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A device used for accelerating charged particles along a straight line path.

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  • Use of diamonds

    Diamond is a crystalline modification of pure carbon formed in the deep interior of the Earth, in the upper mantle at depths of more than 80-100 kilometers, at exceptionally high pressure and temperature. It is the most precious stone, the hardest and most wear-resistant mineral, the most...

  • Varieties of garnet minerals

    The most famous type of garnet stone is pyrope (flaming). This is the "oldest of garnets", with a dense red color, similar to the grain of an edible garnet. Pyrope has a variety called rhodolite - a stone of dense pink or pink-purple color, which sometimes has the alexandrite effect and is used in...

  • What are Compound Microscopes?

    Most of the microscopes used today are compound. A compound microscope features two or more lenses. A hollow cylinder called the tube connects the two lenses. The top lens, the one people look through, is called the eyepiece. The bottom lens is known as the objective lens. Below the two lenses is...

  • Features of the Scanning Tunneling Microscope

    The scanning tunneling microscope (STM) invented by Heinrich Rohrer and Gerd Binnig in the 1980s still manages to do a great job today and competes with more advanced microscope types. The scanning tunneling microscope is used for studying the surface atoms that are found on various materials. The...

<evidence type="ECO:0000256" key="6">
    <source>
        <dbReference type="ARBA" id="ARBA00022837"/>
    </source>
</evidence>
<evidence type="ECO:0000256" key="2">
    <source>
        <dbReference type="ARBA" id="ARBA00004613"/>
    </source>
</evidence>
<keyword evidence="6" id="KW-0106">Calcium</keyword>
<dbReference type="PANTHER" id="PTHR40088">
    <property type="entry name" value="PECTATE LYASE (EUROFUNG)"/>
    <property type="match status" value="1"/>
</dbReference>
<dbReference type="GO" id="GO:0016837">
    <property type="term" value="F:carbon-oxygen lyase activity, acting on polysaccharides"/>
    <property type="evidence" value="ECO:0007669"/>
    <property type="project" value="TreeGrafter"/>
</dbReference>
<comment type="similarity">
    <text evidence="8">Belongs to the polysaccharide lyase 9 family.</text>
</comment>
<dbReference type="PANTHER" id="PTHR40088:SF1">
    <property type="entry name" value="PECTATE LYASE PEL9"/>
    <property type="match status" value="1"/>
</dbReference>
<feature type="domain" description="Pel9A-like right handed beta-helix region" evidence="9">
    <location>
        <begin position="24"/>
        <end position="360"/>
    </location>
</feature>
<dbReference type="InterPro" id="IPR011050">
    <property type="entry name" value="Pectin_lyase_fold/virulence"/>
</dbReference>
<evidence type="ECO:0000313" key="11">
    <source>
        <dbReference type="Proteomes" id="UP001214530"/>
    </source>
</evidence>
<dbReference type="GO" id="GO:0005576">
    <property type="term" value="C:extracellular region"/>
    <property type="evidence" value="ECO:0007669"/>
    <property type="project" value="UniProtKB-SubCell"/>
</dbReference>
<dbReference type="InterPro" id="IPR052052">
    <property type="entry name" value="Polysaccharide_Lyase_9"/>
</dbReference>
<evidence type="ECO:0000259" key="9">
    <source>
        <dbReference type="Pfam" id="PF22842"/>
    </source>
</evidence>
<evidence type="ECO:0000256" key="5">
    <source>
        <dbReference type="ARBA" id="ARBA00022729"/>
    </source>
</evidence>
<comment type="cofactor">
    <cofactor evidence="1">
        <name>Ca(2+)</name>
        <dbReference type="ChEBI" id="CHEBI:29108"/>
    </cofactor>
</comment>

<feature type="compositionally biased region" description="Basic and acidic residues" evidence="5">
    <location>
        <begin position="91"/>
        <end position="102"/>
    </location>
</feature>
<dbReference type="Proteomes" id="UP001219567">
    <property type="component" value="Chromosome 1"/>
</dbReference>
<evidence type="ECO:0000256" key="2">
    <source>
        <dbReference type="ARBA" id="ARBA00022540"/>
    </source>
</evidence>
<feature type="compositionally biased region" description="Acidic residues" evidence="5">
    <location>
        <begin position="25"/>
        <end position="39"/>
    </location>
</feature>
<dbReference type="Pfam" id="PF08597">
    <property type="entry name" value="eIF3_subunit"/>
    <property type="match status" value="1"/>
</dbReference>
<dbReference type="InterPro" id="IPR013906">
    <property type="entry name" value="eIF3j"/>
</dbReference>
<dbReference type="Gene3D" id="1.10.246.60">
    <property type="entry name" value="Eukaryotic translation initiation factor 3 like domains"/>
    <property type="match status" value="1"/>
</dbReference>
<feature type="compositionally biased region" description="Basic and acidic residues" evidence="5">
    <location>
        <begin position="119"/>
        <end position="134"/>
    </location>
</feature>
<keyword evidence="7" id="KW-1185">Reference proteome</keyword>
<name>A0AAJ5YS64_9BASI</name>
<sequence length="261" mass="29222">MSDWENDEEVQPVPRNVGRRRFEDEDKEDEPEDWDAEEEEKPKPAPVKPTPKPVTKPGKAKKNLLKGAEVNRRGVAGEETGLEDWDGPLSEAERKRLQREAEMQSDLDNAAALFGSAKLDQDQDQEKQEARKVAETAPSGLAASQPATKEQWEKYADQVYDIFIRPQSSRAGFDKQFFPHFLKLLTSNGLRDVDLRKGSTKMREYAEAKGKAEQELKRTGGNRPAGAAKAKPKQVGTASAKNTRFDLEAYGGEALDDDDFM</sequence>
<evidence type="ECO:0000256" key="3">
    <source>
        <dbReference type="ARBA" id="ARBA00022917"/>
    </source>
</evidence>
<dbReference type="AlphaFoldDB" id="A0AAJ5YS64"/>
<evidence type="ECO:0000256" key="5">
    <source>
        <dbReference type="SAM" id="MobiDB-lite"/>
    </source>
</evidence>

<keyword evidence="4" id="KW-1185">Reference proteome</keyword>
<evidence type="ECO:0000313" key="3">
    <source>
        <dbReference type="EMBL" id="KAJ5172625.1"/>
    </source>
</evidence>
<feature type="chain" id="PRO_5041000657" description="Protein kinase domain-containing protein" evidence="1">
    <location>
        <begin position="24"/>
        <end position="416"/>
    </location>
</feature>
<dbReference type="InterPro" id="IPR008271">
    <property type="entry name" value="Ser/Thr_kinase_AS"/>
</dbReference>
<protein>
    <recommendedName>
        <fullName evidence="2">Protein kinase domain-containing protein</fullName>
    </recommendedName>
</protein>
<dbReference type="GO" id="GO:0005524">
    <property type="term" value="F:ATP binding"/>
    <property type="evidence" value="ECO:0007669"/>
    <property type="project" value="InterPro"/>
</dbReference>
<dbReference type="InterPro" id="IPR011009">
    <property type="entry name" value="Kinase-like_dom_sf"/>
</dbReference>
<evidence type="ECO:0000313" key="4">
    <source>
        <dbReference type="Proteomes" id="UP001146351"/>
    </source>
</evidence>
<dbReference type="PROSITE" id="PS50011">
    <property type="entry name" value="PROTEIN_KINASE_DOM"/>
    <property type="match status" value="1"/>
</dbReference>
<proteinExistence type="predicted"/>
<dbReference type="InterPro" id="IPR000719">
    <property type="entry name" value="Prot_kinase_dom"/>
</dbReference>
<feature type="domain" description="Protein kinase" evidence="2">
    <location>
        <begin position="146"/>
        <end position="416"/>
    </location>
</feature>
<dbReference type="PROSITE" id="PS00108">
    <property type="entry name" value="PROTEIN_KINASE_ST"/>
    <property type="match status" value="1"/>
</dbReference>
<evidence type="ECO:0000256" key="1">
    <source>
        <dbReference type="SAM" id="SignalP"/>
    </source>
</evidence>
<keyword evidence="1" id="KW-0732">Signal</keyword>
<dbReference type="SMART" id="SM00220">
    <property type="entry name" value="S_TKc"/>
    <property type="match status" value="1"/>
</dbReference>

• Chemical Safety

    People use chemicals every day for a wide array of purposes, which can include work and house hold duties. Many of us fail to realize that we are actually handling potentially deadly chemicals when we simply clean the bathroom or wash the car. This brings to mind the reason why chemical safety is...



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Nitrogen Cycle

The complex series of reactions by which nitrogen is slowly but continually recycled in the atmosphere, lithosphere and hydrosphere.

 

Hydration Energy

The energy change accompanying the hydration of a mole of gase and ions.

Saccharate

A compound formed by interaction of sucrose with a metallic oxide, usually lime, and useful in the purification of sugar.

 

Carcinogen

A substance capable of causing or producing cancer in mammals.

 

Antibonding Orbital

A molecular orbital higher in energy than any of the atomic orbitals from which it is derived, lends instability to a molecule or ion when populated with electrons, denoted with a star (*) superscript or symbol.

Corrosion

Oxidation of metals in the presence of air and moisture.

Solution

Homogeneous mixture of two or more substances.

Evaporization

Vaporization of a liquid below its boiling point.

Alkyl Group

A group of atoms derived from an alkane by the removal of one hydrogen atom.

Water Equivalent

The amount of water that would absorb the same amount of heat as the calorimeter per degree temperature increase.